Desperate messages were thus sent to both James II and Louis XIV, pleading for more men, arms and supplies to be sent to Ireland. But they were faint hopes. James was in no position to do anything of consequence, and Louis had never been too gung-ho about his Irish operations in the first place. What French units had been sent had not really distinguished themselves in Ireland all that much anyway, and Louis would have been mindful of throwing good resources after bad, of sending French armies into a portion of the war that was already lost. Tyrconnell himself was no fool, and in the absence of more support, was open enough with his master about the necessity for a surrender on terms if anything was to be salvaged.
But the war in Ireland did have its benefits, and Louis might have been satisfied with additional support being sent if it kept the Williamite troops in Ireland for a bit longer. Arrangements for further support began to be made, but no guarantees for their imminent arrival could be sent to Tyrconnell. If the Jacobites wanted the support, they would have to fight on with what they had for the foreseeable future. And what they had was not all that much.
With his army rested and partially resupplied, Ginkel marched by Loughrea and Athenry towards Galway, the weaker of the two remaining primary targets. Several regiments of under-trained and badly supplied Irish troops, along with a smattering of French under D’Usson made up its garrison. The city itself had good defences, though work that should have been done on them beforehand was never carried out, due to lack of finances and lack of effort. A few forts existed outside the walls, which were themselves of strong enough construction. But walls and fortifications can only do so much of there isn’t the will to man them properly.
For, in truth, neither side at Galway really had the full stomach for a fight. The Jacobite defenders, so outnumbered and without any realistic possibility of relief or rescue, were not going to sell their lives in the defence of the city. And the Williamite attackers, having suffered enough at Aughrim themselves and with the second assault on Limerick to contemplate, were ready to offer significant leeway to avoid a large fight over Galway.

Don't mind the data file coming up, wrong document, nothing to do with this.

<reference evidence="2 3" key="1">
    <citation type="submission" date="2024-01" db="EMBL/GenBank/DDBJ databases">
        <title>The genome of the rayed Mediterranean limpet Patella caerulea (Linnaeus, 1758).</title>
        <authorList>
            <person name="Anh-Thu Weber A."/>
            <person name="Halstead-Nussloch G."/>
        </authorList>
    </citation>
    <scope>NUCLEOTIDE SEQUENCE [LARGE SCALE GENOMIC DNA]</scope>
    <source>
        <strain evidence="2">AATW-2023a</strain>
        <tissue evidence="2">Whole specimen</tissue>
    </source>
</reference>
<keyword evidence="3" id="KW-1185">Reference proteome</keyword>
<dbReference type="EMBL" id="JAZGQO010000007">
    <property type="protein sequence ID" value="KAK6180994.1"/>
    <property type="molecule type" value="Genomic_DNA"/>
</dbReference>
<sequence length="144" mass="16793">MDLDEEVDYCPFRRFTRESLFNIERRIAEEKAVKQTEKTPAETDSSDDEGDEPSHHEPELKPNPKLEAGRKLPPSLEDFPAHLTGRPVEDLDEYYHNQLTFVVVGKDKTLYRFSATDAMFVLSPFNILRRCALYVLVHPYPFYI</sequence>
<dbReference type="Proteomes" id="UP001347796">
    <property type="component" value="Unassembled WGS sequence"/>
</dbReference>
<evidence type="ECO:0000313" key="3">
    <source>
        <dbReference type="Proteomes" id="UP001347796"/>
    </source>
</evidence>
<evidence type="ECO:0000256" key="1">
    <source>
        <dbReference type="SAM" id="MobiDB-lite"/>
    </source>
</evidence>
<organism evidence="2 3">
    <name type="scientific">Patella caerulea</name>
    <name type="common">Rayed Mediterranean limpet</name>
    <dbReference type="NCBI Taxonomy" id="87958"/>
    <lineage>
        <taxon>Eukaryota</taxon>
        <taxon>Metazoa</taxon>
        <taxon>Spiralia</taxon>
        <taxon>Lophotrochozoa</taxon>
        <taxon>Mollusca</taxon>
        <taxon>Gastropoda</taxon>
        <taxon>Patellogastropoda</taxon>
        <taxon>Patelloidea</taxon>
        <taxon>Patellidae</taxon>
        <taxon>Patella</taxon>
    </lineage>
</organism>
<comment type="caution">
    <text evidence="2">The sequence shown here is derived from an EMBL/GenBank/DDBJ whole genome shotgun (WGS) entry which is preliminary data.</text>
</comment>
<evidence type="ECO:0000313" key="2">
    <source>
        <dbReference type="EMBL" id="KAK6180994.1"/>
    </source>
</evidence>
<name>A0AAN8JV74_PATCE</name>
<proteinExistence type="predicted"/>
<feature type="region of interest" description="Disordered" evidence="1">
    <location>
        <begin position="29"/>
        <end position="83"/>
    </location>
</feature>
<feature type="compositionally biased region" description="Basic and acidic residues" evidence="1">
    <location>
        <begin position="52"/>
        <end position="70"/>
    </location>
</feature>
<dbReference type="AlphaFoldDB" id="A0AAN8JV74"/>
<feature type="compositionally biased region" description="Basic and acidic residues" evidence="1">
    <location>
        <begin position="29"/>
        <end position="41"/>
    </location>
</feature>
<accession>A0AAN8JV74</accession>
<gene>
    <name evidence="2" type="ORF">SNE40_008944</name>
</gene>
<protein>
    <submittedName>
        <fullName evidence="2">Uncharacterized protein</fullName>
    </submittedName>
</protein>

What little military action that occurred after the investment was made was basic. A fort was stormed, and a short bombardment of Galway took place. But after only a few days the garrison commander, Lord Dillon, entered into talks with Ginkel. The resulting settlement was generous: the Jacobites who wanted to could march to Limerick with their arms and colours without impediment. Whoever was left in the city would have their lives, property and freedom of conscience guaranteed. Ginkel even agreed to supply the departing Irish with draft horses to carry what artillery they had. Ginkel had wanted to carry out an open and generous policy of pardon and proclamations of freedom from reprisal and censure since the start of his command, but had been held back by the civil authorities in Dublin. Now, out in the field and relying mostly on himself, he had the chance to play a bit more fast and loose with his directives. The Williamite commander could smell the end of the war coming, and was willing to be lenient in order to speed this process up.